Drawing upon personal testimonies from veterans, official reports, and never-before published photographs, this superbly detailed title explores the duels between the USMC M4A2 and the Japanese Type 95 Ha-Go, which often proved to be epic and unique. The different national tank doctrines of the United States and Imperial Japan resulted in a terrible mismatch of the predominant tank types in the crucial Central Pacific campaign. A flawed Japanese doctrine emphasized light infantry support tanks, often used in small numbers. Tactically, tanks were often frittered away in armored versions of the familiar banzai attacks. Meanwhile, the Americans saw the tank as an infantry support weapon, but developed a more systematic tactical doctrine. They settled upon a larger medium tank--in the case of most Marine Corps tank battalions, the diesel-powered M4A2 (unwanted by the US Army).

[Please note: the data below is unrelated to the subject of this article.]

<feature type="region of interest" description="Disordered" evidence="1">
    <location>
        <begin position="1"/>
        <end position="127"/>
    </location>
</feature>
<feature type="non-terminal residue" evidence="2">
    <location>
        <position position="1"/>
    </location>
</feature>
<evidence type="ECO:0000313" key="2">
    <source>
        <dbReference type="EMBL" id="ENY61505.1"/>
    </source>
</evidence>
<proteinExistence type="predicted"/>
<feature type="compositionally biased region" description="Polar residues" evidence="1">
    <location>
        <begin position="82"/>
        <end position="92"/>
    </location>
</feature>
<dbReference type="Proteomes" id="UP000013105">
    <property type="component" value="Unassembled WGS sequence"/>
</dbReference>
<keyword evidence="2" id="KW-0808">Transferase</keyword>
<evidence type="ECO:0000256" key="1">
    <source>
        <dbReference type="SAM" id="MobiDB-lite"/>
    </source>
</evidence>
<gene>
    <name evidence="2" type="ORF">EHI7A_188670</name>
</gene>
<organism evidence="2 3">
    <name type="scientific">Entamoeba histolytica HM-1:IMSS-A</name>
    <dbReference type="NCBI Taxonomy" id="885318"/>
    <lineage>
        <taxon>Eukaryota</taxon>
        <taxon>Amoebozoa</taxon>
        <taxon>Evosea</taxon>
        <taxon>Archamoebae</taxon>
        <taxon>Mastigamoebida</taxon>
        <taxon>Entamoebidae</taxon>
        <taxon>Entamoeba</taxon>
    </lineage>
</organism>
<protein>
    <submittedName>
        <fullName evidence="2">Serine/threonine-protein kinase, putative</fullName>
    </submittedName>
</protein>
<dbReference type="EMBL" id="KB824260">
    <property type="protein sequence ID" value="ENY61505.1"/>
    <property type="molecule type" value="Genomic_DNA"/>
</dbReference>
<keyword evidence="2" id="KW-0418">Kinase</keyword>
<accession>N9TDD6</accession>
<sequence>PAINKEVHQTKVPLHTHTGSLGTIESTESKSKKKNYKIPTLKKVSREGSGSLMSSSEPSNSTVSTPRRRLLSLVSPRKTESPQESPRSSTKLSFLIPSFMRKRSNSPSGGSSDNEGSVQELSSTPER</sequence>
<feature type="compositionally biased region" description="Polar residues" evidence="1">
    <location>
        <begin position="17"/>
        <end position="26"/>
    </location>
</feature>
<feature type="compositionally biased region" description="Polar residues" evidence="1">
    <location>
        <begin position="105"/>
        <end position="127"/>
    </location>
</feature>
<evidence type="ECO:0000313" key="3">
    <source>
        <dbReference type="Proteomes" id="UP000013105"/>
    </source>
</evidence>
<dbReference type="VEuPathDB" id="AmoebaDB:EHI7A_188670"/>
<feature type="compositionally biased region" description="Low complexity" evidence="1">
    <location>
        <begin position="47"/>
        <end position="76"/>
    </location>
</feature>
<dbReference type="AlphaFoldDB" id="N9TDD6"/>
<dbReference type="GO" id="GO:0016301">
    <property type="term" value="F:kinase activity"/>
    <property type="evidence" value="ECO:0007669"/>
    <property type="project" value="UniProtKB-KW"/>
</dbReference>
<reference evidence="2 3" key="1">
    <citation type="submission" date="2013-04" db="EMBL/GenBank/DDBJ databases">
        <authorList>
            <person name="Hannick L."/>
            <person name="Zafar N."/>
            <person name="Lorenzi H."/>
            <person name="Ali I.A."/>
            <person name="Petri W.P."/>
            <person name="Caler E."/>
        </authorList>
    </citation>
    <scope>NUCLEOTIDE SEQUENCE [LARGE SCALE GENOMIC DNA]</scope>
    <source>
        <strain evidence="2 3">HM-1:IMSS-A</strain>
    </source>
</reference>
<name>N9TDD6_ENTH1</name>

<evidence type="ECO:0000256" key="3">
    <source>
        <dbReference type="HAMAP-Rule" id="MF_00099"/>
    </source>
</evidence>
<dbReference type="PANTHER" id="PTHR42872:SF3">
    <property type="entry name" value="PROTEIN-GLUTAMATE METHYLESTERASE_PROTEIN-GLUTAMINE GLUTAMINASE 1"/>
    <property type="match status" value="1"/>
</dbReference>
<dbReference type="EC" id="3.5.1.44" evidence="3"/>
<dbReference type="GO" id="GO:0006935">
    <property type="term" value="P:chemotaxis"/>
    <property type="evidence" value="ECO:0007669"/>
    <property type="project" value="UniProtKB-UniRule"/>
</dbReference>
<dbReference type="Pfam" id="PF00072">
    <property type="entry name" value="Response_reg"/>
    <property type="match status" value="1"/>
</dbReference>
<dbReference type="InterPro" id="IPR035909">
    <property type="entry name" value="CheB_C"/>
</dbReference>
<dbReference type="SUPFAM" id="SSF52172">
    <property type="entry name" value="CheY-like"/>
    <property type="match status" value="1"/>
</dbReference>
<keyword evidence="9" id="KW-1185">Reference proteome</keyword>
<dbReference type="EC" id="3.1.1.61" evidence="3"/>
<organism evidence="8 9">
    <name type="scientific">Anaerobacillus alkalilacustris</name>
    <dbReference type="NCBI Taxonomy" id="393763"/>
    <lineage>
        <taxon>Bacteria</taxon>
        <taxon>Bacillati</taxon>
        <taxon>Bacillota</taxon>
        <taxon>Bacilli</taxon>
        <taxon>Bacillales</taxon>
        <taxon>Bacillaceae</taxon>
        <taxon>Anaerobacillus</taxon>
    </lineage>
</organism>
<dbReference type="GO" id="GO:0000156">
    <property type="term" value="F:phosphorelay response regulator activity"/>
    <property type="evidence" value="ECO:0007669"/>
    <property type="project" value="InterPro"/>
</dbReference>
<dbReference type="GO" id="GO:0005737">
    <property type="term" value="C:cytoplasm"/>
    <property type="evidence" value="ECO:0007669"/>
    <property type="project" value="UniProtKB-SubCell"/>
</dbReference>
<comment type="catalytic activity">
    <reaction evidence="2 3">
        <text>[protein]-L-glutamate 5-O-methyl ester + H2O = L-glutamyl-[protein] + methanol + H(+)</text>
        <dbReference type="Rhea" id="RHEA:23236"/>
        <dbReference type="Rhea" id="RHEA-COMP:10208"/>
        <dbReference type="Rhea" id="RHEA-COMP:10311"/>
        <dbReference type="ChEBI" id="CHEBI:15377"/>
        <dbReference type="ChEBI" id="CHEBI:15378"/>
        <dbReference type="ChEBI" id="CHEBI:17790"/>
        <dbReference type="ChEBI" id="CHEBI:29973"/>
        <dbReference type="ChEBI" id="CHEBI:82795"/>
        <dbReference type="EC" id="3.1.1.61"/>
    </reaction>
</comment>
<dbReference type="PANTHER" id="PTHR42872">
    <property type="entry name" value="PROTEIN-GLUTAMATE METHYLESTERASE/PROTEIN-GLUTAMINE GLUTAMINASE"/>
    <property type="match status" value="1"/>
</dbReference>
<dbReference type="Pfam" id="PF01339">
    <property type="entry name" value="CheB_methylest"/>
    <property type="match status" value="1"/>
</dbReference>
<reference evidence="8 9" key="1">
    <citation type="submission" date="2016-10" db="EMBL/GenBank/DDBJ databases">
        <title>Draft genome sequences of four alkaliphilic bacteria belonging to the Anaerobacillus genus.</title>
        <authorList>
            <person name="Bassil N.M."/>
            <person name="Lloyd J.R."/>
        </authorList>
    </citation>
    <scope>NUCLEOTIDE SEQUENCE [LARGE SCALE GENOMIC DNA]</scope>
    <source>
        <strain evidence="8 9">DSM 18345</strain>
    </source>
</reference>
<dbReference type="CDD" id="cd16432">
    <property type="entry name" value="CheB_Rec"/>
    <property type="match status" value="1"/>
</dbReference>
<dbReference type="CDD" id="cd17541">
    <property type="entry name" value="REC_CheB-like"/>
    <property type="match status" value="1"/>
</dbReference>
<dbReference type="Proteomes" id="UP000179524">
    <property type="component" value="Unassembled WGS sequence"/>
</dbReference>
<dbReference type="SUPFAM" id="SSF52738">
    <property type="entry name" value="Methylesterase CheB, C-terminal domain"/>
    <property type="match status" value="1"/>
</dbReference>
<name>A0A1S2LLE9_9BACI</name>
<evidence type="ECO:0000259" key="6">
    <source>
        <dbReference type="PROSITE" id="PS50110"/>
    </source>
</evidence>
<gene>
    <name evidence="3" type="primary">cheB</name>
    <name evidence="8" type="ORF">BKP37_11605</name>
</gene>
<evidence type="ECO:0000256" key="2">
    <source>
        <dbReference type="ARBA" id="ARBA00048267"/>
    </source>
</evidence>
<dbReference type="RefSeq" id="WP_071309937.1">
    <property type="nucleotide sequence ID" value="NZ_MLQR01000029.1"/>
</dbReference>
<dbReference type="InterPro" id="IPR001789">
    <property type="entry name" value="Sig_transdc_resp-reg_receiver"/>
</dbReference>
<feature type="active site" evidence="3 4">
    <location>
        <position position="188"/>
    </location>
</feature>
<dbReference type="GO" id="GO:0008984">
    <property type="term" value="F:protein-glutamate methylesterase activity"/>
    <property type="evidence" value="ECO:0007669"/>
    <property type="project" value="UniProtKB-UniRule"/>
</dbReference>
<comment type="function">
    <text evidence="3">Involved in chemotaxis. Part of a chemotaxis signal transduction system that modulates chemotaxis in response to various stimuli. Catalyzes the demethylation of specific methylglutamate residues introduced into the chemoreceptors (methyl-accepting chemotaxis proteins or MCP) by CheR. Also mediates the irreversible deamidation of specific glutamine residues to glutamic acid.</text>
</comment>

This superbly detailed title reveals how both the two sides' tactical and technical differences in the approach to armored warfare soon became apparent over a series of deadly engagements, from the first tank fight at the battle of Tarawa in November 1943, through to engagements on Parry Island, Saipan, and Guam, before ending with Peleliu in September 1944.
Read an extract of USMC M4A2 Sherman vs Japanese Type 95 Ha-Go
Table of Contents
Introduction Chronology Design and Development Technical Specifications The Strategic Situation The Combatants Combat Analysis Bibliography Index